The Harper government through its rather worn out and tiresome Economic Action Plan is constantly touting Canada's employment and job creation record since the end of the Great Recession, stating that Canada's economy is a stellar performer largely because it is one of the few, lucky nations that has recovered all of the jobs lost since 2008. While, on the surface, things look pretty good for Canada's working population, a recent report by the OECD actually shows that things aren't quite as rosy as Steve would like to have us believe.
As background information and to put things into perspective, Canada's working-age population has increased by 1.75 million since 2008 or just under 1.5 percent annually. What this means is that just recovering all of the jobs lost during the Great Recession is insufficient to cure Canada's employment problems, an additional 1.75 million jobs actually had to be created to break even.
A more accurate way of measuring Canada's jobs performance is to look at Canada's employment rate measured as a percentage of the working age population rather than the traditional and generally quoted unemployment rate. Fortunately, the OECD provides this data for us and it looks like this for Canada:
2005 Employment Rate: 72.4 percent
2006 Employment Rate: 72.8 percent
2007 Employment Rate: 73.5 percent
2008 Employment Rate: 73.6 percent
2009 Employment Rate: 71.5 percent
2010 Employment Rate: 71.5 percent
2011 Employment Rate: 72.0 percent
2012 Employment Rate: 72.2 percent
In fact, Statistics Canada provides us with a much longer employment data time frame as shown on this graph:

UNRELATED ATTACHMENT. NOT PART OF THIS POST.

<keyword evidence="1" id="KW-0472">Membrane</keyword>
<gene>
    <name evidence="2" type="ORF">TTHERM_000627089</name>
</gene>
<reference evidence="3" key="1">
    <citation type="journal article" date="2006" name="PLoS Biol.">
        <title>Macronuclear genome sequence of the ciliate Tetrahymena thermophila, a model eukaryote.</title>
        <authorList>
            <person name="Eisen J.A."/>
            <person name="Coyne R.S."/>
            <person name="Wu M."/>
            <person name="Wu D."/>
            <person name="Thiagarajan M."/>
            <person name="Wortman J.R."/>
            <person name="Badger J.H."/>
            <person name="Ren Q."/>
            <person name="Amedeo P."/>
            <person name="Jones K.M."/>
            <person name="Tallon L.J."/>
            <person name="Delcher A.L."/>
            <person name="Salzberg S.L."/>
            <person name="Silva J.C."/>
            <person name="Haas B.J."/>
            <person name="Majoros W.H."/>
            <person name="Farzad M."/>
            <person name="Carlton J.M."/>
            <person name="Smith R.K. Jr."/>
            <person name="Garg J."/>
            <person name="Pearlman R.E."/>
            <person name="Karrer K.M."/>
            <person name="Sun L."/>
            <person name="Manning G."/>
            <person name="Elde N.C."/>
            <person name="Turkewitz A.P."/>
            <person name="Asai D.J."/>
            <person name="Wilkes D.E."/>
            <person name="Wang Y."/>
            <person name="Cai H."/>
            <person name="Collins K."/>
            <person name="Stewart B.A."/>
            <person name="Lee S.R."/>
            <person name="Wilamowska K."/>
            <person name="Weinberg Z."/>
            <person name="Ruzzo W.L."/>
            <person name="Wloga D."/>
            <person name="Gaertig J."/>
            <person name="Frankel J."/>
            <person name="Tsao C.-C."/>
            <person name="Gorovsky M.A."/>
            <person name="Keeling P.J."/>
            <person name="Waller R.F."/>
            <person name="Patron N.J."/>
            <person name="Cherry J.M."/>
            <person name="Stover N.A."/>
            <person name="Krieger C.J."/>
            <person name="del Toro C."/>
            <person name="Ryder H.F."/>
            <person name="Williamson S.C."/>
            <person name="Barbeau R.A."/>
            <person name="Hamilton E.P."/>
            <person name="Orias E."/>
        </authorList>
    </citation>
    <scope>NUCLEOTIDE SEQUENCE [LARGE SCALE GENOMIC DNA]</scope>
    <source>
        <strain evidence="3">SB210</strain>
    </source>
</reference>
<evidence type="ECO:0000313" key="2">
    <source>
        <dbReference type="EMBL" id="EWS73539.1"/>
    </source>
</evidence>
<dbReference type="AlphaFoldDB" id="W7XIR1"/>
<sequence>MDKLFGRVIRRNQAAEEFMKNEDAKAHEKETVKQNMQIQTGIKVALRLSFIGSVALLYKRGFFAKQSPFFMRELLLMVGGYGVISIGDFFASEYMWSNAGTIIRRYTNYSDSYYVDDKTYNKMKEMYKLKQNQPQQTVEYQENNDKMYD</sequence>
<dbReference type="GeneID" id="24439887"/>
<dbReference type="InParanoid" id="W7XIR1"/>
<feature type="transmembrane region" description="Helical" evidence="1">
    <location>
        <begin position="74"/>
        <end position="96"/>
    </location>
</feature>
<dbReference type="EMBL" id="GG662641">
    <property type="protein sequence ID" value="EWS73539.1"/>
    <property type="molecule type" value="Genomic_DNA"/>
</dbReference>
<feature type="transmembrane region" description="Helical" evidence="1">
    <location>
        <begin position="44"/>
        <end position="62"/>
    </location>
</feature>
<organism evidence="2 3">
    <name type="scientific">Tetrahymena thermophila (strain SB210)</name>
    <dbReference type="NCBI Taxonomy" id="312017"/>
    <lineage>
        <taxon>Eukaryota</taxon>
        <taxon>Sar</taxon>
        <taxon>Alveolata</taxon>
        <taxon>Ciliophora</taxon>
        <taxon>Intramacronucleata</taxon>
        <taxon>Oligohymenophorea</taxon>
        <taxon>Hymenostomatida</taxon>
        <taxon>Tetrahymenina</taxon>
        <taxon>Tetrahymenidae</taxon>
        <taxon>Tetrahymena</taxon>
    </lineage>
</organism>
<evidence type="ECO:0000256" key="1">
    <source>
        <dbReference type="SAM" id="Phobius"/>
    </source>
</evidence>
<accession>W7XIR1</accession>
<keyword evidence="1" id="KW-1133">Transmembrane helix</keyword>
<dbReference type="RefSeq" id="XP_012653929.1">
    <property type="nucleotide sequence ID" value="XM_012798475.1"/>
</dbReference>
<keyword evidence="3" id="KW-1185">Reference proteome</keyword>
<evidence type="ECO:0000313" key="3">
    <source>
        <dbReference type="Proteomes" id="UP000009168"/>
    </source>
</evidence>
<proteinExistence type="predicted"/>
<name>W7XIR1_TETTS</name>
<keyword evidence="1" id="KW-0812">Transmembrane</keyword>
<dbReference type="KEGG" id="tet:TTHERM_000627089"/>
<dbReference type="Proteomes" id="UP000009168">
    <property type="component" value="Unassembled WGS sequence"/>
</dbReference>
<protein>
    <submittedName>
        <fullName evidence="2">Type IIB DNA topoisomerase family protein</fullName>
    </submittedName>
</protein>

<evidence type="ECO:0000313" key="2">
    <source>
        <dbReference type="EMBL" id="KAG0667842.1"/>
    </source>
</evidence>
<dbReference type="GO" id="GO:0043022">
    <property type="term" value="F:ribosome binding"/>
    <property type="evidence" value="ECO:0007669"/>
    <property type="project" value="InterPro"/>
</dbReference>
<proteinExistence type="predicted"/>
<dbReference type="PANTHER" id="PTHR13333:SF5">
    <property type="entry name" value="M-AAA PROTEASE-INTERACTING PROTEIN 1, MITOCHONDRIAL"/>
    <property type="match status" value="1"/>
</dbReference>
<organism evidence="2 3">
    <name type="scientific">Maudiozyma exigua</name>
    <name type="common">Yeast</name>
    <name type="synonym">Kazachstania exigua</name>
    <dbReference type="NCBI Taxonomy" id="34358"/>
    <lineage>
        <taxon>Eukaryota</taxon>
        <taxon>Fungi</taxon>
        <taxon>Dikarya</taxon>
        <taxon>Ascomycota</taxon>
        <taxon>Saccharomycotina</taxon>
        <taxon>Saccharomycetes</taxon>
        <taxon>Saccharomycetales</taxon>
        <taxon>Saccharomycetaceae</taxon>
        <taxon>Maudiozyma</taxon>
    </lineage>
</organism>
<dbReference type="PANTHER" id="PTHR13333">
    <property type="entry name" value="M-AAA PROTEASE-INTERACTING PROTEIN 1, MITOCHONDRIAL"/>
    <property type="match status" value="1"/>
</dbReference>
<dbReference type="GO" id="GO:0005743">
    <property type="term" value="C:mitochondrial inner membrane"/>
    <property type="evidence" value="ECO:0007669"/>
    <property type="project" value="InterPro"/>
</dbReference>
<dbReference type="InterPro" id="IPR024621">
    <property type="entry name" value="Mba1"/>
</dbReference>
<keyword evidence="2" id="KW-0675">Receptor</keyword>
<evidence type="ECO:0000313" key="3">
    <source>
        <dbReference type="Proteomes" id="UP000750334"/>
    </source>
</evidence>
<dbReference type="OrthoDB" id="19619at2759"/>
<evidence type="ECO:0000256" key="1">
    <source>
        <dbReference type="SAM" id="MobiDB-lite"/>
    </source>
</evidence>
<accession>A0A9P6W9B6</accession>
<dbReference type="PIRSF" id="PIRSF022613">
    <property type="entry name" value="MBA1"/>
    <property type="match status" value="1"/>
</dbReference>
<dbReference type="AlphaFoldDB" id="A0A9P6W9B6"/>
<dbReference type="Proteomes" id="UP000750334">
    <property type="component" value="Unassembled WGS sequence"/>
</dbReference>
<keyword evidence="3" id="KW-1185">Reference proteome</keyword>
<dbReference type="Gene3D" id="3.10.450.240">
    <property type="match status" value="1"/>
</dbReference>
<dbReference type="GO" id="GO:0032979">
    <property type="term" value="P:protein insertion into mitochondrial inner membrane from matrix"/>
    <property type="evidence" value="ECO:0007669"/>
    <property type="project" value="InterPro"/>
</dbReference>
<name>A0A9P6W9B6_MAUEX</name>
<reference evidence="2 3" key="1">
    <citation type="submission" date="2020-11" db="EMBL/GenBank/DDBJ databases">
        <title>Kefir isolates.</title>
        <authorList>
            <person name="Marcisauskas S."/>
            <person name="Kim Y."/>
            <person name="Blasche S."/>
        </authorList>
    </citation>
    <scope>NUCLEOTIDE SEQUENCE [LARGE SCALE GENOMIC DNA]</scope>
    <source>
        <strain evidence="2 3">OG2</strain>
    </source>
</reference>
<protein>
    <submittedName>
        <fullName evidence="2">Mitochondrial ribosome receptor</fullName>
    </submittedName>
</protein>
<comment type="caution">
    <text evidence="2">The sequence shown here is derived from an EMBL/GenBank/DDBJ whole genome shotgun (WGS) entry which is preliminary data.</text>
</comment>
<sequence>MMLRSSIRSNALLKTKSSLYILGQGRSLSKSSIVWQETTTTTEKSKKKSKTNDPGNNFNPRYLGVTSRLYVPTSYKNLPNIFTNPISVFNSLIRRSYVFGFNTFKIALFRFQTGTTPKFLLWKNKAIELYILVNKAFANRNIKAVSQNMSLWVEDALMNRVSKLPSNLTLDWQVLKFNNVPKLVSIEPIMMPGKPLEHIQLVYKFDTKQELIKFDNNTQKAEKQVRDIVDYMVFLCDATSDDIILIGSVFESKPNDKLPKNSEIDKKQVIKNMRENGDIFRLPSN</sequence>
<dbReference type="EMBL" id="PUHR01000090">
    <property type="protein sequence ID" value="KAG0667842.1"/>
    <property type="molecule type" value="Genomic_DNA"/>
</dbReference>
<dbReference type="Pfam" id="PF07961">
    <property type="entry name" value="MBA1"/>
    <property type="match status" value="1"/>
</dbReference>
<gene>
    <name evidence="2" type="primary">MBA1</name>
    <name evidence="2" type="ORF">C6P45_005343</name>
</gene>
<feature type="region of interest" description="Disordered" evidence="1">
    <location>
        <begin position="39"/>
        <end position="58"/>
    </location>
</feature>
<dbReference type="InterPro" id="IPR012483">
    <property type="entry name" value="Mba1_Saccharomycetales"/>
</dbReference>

Note that while the trend looks the same as the OECD data suggests, the actual employment numbers are different because the OECD uses a different definition of working-age population.
Between 2008 and last year, the employment rate dropped by 1.4 percentage points. While that doesn't sound like much, it is actually quite a significant decline compared to the majority of Canada's OECD peers.
Here is a chart from the OECD showing the employment rate for all 34 OECD nations:
On average, the employment rate for all 34 nations fell by 1.4 percentage points between 2008 and 2012, the same as Canada. Apparently, when it comes to employment growth levels, Canada's performance just average no matter what the Harper government would have us believe.
Now, let's take the data and put it in order from greatest increase in the employment rate to the greatest decrease in the employment rate, again from 2008 to 2012:
Out of all OECD nations, Canada's growth in employment comes in just below the middle of the pack in 20th place out of 34. This puts us below Germany, Korea, Japan, Australia, France and even Italy. Out of the 34 OECD nations, nine have managed to increase their employment rate and an additional four have either no gain or a very insignificant loss in employment.
So, the next time you read about Canada's great job performance or hear one of the bobbing heads in Ottawa talk about the success of the government's Economic Action Plan, keep this data in mind. The only way Canada's employment market would have improved would be if, like Germany and Japan, our population growth level was near zero.